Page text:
So, when I look at a story like the Seattle cop punching a teenage black girl, I am looking at it from a historical perspective. Yes, the girls should not have reacted in the way they did and our community need to learn how to react when police approach them for our own safety. However, I also know that the police have been known to attack us in a violent matter for no reason or a very little reason. They react in an irrational manner and with an irrational fear. Remember, these are teenage girls, not big strong men. The cop even later said that he was aggressive because he felt that he was going to be attacked by the crowd, but if you look at the video, the crowd was calm and trying to keep the incident from escalating. I felt as if he could have handled things a whole lot better, but he did not. If this was a teenage white female, I doubt he would have reacted in the same way and my knowledge of racism and media stereotypes of black people give me that feeling. If he was a regular guy on the street, he would have been charged with assaulting a female. However, since he is a cop, he should not get some sort of punishment (whether that is more police training or a few days without pay) or give an apology too for overreacting as the girl had too. This would show a sign of mutual respect.

He is one of many cops who feel as if their authority excuses them from punishment. Every time a cop does something like this, it is called a “justifiable homicide” or a “justifiable assault.” I am starting to hate those phrases because it implies that a police officer can do no wrong. A police officer is human too and not every time is he or she innocent or only a little bit guilty. And if you need more proof of how I feel, here is a list of incidents involving police brutality:

1)   Move Organization: In the 1970s, a commune including people who lived a back-to-nature lifestyle, were against technology and wore dreadlocks, were continuously harassed by cops. Their home was raided upon twice and the second time, cops tear-gassed it and dropped a bomb, killing 11 (including children). Over sixty other homes in the neighborhood were destroyed by the resulting fires. There still has been no retribution for what happened. Documentary: watch?v=PeTk2b96qE8&feature=related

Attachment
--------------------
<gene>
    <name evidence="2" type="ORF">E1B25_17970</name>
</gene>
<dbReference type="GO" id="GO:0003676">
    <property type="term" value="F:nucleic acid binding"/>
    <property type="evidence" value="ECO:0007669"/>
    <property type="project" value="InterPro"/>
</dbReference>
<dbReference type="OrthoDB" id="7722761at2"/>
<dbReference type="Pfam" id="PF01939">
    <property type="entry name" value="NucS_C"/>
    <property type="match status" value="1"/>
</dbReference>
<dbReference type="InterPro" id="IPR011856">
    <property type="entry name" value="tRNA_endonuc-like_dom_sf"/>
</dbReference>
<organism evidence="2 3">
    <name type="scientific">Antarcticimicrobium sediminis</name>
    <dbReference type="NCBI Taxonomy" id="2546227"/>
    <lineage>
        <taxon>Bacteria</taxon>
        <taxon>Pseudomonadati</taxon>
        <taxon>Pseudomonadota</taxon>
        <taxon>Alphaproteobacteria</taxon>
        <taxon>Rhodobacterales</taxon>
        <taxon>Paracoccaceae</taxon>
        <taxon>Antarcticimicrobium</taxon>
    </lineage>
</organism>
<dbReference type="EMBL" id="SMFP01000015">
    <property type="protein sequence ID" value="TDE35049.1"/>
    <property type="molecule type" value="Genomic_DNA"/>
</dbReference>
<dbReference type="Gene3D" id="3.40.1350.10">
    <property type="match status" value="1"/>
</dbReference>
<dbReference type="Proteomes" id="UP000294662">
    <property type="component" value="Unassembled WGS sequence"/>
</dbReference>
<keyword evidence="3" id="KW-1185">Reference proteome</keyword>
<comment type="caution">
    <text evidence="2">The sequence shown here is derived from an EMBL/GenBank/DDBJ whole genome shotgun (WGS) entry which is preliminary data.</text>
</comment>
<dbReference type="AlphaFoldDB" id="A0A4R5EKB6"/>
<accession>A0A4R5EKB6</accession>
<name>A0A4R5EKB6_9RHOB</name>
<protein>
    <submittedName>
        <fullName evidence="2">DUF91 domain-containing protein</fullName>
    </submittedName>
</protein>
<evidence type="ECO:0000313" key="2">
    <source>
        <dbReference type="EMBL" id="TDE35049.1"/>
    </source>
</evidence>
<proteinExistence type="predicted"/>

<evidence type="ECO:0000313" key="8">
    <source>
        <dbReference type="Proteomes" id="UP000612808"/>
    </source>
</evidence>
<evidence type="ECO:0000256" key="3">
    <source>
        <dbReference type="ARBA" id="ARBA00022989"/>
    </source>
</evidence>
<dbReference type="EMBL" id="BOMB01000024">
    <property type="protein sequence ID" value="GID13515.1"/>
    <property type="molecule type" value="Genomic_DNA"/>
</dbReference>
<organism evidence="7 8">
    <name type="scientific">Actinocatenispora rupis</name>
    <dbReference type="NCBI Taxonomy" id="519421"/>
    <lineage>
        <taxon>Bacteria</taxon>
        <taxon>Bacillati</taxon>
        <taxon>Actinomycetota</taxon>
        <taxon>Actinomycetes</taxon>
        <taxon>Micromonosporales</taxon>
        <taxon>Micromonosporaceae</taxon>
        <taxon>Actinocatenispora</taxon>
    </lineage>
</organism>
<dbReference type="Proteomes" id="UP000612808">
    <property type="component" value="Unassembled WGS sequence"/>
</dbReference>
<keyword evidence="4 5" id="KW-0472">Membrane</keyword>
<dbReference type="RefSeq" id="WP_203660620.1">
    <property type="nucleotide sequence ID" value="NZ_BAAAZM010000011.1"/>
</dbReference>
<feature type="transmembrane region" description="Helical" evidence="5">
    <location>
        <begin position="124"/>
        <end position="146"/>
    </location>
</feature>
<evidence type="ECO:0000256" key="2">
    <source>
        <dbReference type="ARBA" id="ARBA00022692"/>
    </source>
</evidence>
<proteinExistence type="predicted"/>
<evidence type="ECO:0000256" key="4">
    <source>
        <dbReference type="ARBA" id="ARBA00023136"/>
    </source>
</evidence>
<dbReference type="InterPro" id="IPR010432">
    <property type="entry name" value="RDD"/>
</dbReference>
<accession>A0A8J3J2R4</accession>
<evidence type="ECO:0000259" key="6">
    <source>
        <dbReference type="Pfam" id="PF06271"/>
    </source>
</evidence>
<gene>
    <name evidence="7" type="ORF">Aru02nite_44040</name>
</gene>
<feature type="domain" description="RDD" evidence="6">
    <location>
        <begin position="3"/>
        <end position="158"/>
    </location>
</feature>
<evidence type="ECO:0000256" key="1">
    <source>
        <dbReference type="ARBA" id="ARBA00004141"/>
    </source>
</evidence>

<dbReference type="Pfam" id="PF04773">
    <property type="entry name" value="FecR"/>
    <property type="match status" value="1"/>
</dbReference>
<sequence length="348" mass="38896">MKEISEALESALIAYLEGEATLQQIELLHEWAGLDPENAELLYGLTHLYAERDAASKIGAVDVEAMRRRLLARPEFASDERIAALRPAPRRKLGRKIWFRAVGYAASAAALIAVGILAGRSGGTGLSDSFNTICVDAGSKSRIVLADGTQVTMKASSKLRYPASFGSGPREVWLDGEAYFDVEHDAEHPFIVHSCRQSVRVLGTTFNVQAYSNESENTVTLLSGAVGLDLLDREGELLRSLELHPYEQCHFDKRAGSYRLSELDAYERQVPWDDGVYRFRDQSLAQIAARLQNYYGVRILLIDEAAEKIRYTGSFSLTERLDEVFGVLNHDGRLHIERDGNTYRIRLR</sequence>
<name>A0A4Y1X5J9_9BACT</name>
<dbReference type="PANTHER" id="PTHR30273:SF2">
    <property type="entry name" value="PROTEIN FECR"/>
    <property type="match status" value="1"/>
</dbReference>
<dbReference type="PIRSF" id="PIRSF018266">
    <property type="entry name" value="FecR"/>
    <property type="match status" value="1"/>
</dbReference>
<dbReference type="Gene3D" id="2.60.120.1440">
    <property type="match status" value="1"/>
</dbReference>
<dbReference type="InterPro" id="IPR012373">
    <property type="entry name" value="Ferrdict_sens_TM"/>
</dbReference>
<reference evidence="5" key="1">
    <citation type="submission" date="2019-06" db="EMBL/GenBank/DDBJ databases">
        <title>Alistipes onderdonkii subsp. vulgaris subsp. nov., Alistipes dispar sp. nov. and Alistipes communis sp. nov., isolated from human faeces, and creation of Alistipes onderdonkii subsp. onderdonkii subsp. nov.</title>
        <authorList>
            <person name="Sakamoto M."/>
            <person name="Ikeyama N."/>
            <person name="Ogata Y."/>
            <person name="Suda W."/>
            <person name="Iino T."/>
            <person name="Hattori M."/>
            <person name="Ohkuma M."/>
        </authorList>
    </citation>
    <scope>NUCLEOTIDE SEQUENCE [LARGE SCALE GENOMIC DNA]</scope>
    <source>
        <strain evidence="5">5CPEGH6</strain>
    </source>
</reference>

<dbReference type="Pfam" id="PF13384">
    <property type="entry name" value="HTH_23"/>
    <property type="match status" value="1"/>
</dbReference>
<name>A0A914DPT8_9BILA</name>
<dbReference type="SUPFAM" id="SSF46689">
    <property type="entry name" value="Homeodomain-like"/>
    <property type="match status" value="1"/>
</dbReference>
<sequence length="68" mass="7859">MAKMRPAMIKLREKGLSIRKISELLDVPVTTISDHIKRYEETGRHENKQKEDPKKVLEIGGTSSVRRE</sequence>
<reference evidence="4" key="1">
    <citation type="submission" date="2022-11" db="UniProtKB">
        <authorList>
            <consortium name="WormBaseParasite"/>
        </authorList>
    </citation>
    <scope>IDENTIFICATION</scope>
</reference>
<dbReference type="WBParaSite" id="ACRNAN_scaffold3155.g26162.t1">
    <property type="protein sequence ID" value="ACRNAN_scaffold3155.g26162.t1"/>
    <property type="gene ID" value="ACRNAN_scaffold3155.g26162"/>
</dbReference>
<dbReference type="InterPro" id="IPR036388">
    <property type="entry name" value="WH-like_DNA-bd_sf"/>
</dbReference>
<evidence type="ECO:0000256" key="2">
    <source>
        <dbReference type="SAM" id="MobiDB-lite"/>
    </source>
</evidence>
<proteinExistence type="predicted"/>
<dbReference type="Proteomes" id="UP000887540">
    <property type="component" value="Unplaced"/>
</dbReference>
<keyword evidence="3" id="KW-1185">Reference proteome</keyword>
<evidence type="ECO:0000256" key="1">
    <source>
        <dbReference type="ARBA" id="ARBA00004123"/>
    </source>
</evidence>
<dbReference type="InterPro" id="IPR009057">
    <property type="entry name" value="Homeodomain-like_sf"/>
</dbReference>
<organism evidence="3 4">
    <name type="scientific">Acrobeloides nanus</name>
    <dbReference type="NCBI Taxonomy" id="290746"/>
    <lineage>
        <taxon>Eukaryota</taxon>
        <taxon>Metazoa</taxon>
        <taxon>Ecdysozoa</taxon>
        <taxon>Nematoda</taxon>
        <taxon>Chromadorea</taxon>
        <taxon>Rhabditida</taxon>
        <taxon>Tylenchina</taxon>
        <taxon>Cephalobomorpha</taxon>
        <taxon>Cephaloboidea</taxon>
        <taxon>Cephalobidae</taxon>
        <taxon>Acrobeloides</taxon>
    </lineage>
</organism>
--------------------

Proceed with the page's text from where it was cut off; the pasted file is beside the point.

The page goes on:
2)   Anthony Kyser: He had allegedly shoplifted crayons and toothpaste and was kicked out of CVS. An employee followed him out and began choking him until he died. There was an on-duty sheriff, but he did absolutely nothing to stop what was happening. anthony-kyser-cvs-shoplif_n_575063.html

3)   Otto Zehm: He was a mentally challenged janitor who went to get a few items at a local store. Then he was handcuffed by cops, beaten and tasered. Zehm died two days later from injuries. remembering-otto-zehm

4) Jonny Gammage: He was driving his cousin’s car when the police stopped him and pulled him out the car. Then they proceeded in beating him and one stepped on his neck and chest, which suffocated him. He died right on the scene. fact-sheet-new.html

5) Kathryn Johnson: A 92-year-old was the victim of a drug raid and a no-knock arrest warrant. Although cops claimed they had the right house, in actuality they were wrong. Kathryn thought someone was breaking into her house, so she pulled out her weapon and cops began to shoot at her. They left her handcuffed bleeding to death. sentencing-for-cops-who-killed

6) Walter Harvin: He was an Iraq War Veteran and going to see his mother. He did not have a key, so the police handcuffed him. However, the police continuously beat him with a baton (at least 20 times) even after he was subdued. iraq-veteran-beating-tape_n_620853.html